The PCR primers were designed by Primer3 [16]. They were MYH7F: GCTGTCTTGGGTCTG CTTGT and MYH7R: GGTTTCCCAAGTCCTGAACA. The designed PCR product was 328 bp long. PCR was performed using the following conditions: 94 °C for 3 min; 94 °C for 30 s; annealing at 54 °C for 30 s; and extension at 72 °C for 30 s for a total of 40 cycles. PCR products were purified by a DNA gel recovery kit (TsingKe, China). The purified PCR products were sequenced on a 3130 Sequencer (Applied Biosystems, USA) by using the BigDye Terminator v1.1 Cycle Sequencing Kit (Applied Biosystems, USA) [17]. Following the manufacturer’s instructions, 4 μL BigDye Terminator v1.1 Ready Reaction Mix, 3.2 pmol MYH7F (or MYH7R) and 10 ng purified PCR products were mixed and added to water to reach a total volume of 20 µl. The mixture was subjected to cycle sequencing, purified and loaded into the capillary of a 3130 Sequencer.

TaqMan custom SNP genotyping assays

TaqMan custom SNP genotyping assays were used to analyze the genotype of the variant found in the HCM pedigree in 200 controls and 30 HCM patients. TaqMan Genotyping Master Mix, SNP Genotyping Assay and genomic DNA were used in combination following the protocol of the TaqMan Custom SNP Genotyping Assay Kit (Applied Biosystems, USA). Real-time PCR was performed on the QuantStudio™ 3 Real-Time PCR System (Applied Biosystems, USA). The data were analyzed by TaqMan Genotyper Software (Applied Biosystems, USA).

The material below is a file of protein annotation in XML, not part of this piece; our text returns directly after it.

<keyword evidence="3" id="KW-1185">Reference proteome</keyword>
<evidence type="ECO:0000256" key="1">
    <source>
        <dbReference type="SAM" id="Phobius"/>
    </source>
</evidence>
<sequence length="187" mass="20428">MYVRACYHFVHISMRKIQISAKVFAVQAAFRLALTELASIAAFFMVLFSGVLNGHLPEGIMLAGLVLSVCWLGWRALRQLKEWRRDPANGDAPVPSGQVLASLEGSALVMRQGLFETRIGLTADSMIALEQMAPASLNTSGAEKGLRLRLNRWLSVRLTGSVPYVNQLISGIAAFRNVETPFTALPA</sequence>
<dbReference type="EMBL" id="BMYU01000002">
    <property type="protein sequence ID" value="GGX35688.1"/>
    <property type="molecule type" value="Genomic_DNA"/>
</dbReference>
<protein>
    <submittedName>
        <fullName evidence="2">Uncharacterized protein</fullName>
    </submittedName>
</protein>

Results

Clinical phenotype of patients

In the HCM pedigree of this study, the proband (II-02, 26-years-old) had dyspnea, shortness of breath and occasional syncope. Cardiac ultrasound showed that the apical four-chamber view of the proband had a markedly thickened ventricular septum (Fig. 1b). The other two patients (I-02, 52-years-old and II-01, 31-years-old) in the pedigree also had thickened ventricular septa (with a thickness greater than 15 mm). They also had dyspnea and shortness of breath. According to the proband, her grandmother died of sudden cardiac arrest and father (I-01, 38-years-old) died of traffic accident. Her young brother (II-03, 22-years-old) had no clinical symptoms.

The ventricular wall thickness or interventricular septum thickness of 30 patients with HCM were all greater than 15 mm. Most of these 30 patients had dyspnea and shortness of breath. Some with severe cases had syncope. At the same time, the 200 healthy controls showed normal hearts according to echocardiography and had no clinical symptoms.

Variation identification in the HCM pedigree